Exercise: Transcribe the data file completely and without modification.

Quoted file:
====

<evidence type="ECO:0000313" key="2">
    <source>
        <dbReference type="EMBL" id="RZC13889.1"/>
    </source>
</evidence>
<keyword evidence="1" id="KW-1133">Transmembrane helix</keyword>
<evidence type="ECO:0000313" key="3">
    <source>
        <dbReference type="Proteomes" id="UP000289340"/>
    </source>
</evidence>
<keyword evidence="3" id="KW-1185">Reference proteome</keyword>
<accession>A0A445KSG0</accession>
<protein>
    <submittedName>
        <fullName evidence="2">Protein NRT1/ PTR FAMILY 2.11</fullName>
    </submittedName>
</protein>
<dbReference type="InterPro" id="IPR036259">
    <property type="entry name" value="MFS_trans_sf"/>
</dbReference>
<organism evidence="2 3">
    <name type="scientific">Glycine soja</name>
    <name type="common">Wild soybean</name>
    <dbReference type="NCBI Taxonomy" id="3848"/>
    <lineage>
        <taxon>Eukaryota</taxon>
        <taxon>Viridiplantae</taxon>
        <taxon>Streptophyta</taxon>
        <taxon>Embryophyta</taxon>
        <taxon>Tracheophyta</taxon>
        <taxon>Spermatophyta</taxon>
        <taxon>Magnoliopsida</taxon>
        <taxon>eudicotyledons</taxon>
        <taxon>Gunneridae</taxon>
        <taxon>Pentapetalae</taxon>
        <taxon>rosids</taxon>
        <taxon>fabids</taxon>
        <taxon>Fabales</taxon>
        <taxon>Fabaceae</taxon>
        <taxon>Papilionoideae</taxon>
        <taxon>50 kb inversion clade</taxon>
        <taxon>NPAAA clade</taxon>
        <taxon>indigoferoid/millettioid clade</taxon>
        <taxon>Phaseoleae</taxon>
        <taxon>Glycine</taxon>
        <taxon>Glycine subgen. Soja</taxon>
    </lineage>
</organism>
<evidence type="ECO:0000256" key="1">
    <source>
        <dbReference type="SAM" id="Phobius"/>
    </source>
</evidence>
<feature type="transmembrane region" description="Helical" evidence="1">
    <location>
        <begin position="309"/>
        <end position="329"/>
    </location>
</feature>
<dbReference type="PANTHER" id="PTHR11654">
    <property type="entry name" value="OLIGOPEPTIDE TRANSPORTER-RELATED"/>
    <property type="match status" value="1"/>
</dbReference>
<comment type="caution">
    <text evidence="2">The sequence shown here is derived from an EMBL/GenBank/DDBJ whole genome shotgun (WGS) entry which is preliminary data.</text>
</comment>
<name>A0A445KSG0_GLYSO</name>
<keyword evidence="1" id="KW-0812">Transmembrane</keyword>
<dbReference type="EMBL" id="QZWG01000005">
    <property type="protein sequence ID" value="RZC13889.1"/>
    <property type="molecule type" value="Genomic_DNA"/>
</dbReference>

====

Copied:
<evidence type="ECO:0000313" key="2">
    <source>
        <dbReference type="EMBL" id="RZC13889.1"/>
    </source>
</evidence>
<keyword evidence="1" id="KW-1133">Transmembrane helix</keyword>
<evidence type="ECO:0000313" key="3">
    <source>
        <dbReference type="Proteomes" id="UP000289340"/>
    </source>
</evidence>
<keyword evidence="3" id="KW-1185">Reference proteome</keyword>
<accession>A0A445KSG0</accession>
<protein>
    <submittedName>
        <fullName evidence="2">Protein NRT1/ PTR FAMILY 2.11</fullName>
    </submittedName>
</protein>
<dbReference type="InterPro" id="IPR036259">
    <property type="entry name" value="MFS_trans_sf"/>
</dbReference>
<organism evidence="2 3">
    <name type="scientific">Glycine soja</name>
    <name type="common">Wild soybean</name>
    <dbReference type="NCBI Taxonomy" id="3848"/>
    <lineage>
        <taxon>Eukaryota</taxon>
        <taxon>Viridiplantae</taxon>
        <taxon>Streptophyta</taxon>
        <taxon>Embryophyta</taxon>
        <taxon>Tracheophyta</taxon>
        <taxon>Spermatophyta</taxon>
        <taxon>Magnoliopsida</taxon>
        <taxon>eudicotyledons</taxon>
        <taxon>Gunneridae</taxon>
        <taxon>Pentapetalae</taxon>
        <taxon>rosids</taxon>
        <taxon>fabids</taxon>
        <taxon>Fabales</taxon>
        <taxon>Fabaceae</taxon>
        <taxon>Papilionoideae</taxon>
        <taxon>50 kb inversion clade</taxon>
        <taxon>NPAAA clade</taxon>
        <taxon>indigoferoid/millettioid clade</taxon>
        <taxon>Phaseoleae</taxon>
        <taxon>Glycine</taxon>
        <taxon>Glycine subgen. Soja</taxon>
    </lineage>
</organism>
<evidence type="ECO:0000256" key="1">
    <source>
        <dbReference type="SAM" id="Phobius"/>
    </source>
</evidence>
<feature type="transmembrane region" description="Helical" evidence="1">
    <location>
        <begin position="309"/>
        <end position="329"/>
    </location>
</feature>
<dbReference type="PANTHER" id="PTHR11654">
    <property type="entry name" value="OLIGOPEPTIDE TRANSPORTER-RELATED"/>
    <property type="match status" value="1"/>
</dbReference>
<comment type="caution">
    <text evidence="2">The sequence shown here is derived from an EMBL/GenBank/DDBJ whole genome shotgun (WGS) entry which is preliminary data.</text>
</comment>
<name>A0A445KSG0_GLYSO</name>
<keyword evidence="1" id="KW-0812">Transmembrane</keyword>
<dbReference type="EMBL" id="QZWG01000005">
    <property type="protein sequence ID" value="RZC13889.1"/>
    <property type="molecule type" value="Genomic_DNA"/>
</dbReference>